The following day, Sibyl Vane and her mother discuss the girl's relationship with "Prince Charming." Sibyl is elated and wants her mother to share her joy. She is in love.
Mrs. Vane's attitude is more realistic and down-to-earth. She wants her daughter to think of her career. The situation is complicated by the fact that the Vanes owe Mr. Isaacs fifty pounds, a good deal of money, as Mrs. Vane points out. On the other hand, Mrs. Vane is willing to consider marriage for Sibyl if it turns out that Dorian is wealthy.
Sibyl has all the idealistic enthusiasm of an innocent seven-teen-year-old. In one of Wilde's more effective metaphors, he says that the "joy of a caged bird was in her voice." Sibyl does not want to hear about Mr. Isaacs or money. What is money compared to love? She wonders only what "Prince Charming" sees in her. The Vanes still do not even know Dorian's name.
Sibyl's sixteen-year-old brother, James, who is about to sail for Australia, enters the room. He is very angry — toward London, toward England's class system, toward the life that he lives.
Mrs. Vane feels ill at ease around her son, fearing that he might suspect some secret that she keeps. Sibyl, however, is even more girlish, sweet, and innocent around her brother. Lovingly calling him "a dreadful old bear," she is delighted that he will go for a walk with her in the park on his last afternoon at home. For his part, James is very protective of Sibyl and repeatedly warns his mother to watch over the girl in his absence.
During their walk in the park, James is brooding and angry; Sibyl dreams of "Prince Charming" and fantasizes aloud, in a somewhat childlike manner, about the great success that her brother is to be.
James hates the "young dandy" who is courting his sister, hates him the more because he is a "gentleman." He warns his sister that the man wants to enslave her and repeatedly threatens to kill the "gentleman" if he does Sibyl any wrong. James is especially angry when Dorian suddenly passes through the park in an open carriage, but only Sibyl actually sees him. James is also angry with his mother. At the theatre one night, months before, he had heard "a whispered sneer" about her.
After James and Sibyl return from their walk, he confronts his mother. He wants to know if she and his father were actually married.
The crude situation reminds the melodramatic Mrs. Vane of a bad rehearsal. She simply says, "No." James accuses the father of being a scoundrel. Mrs. Vane defends the man, now dead. She knew that he was "not free" when she got involved with him. He would have taken care of her and the children had he lived. He was, after all, a "gentleman." James insists that Sibyl never be told about the father and notes that his sister's suitor is another "gentleman." He repeats that he will track down Sibyl's "gentleman" caller and "kill him like a dog" if he wrongs the girl, a threat that becomes very important later in the book.
The absence of Dorian or Lord Henry from this chapter may make it seem like filler, a chance for the reader to catch a breath after the whirlwind engagement announcement that ended the previous chapter. However, this short chapter serves an important function in the novel; it introduces and describes characters and sets up events that will be developed later in the story.
Sibyl is the ingénue, an innocent girl, and the reader would be hard pressed to find another character in the book as sweet or innocent or wholesome. She is no match for the jaded, sophisticated world of Lord Henry and Dorian. Her pure joy at being in love provides poignant contrast to the manipulative intentions that Dorian calls "love."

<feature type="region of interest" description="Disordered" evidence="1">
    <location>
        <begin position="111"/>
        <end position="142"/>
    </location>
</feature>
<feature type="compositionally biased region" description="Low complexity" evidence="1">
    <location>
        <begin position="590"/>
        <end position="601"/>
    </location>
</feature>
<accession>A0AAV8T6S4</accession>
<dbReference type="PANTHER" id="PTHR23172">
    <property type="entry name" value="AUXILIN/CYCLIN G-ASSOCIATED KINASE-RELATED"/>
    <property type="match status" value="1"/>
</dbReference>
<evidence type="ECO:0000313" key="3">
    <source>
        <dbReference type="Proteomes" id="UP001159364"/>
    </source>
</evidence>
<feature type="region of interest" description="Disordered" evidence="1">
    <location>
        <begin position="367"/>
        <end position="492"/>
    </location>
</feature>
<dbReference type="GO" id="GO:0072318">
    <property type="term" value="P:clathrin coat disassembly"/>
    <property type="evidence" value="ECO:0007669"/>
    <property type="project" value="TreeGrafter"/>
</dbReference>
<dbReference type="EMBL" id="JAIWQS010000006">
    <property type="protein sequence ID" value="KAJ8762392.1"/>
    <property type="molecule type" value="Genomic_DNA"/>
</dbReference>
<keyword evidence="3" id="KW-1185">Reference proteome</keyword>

It is little wonder that James is enraged at the thought of any harm coming to his sister. He is the adventurer, off to see the world, but the reader has to suspect that all the anger about class distinction and all those threats about killing people might eventually come to something.
Mrs. Vane is the fallen woman with a crusty exterior but a good heart. She was ill-treated by the wealthy, privileged, married man who fathered her children. Because Sibyl has fallen in love with a gentleman just as her mother did, the reader can't help but wonder if her romance will end as tragically as her mother's.
Mr. Isaacs, whom Wilde introduced in an earlier chapter, is the creditor to whom the Vane family is indebted. When Sibyl says that Isaacs is not a gentleman and that she hates the way that he talks to her, the reader needs no further explanation of his character. Sibyl and her mother live in desperate circumstances, and Sibyl could easily fall hopelessly, blindly in love with a young man as charming as her Prince.
The only thing missing from this list of characters is the suitor — Dorian. Will he be the hero, a true gentleman who saves the family and carries off Sibyl to live happily ever after? Or will he be a cad?
bismuth a white, crystalline, metallic element used in alloys to form castings; here, used as powder.
querulous expressing complaint.
tableau French, "picture"; a scene on stage in which the actors remain silent and motionless as if in a picture.
affluence a plentiful supply of wealth or goods.
super-cargo an officer on a merchant ship who is in charge of the cargo.
morose gloomy; very melancholy; sullen.
dogma a system of beliefs supported by authority.
victoria a low, light, four-wheeled carriage for two with a folding top and an elevated driver's seat in front.
four-in-hand a vehicle, pulled by four horses, driven by one person.
Achilles the hero of Homer's Iliad.
articles the articles of agreement, or contract, signed by James, to undergo the journey to Australia.
drudgee a person who does tedious or menial labor.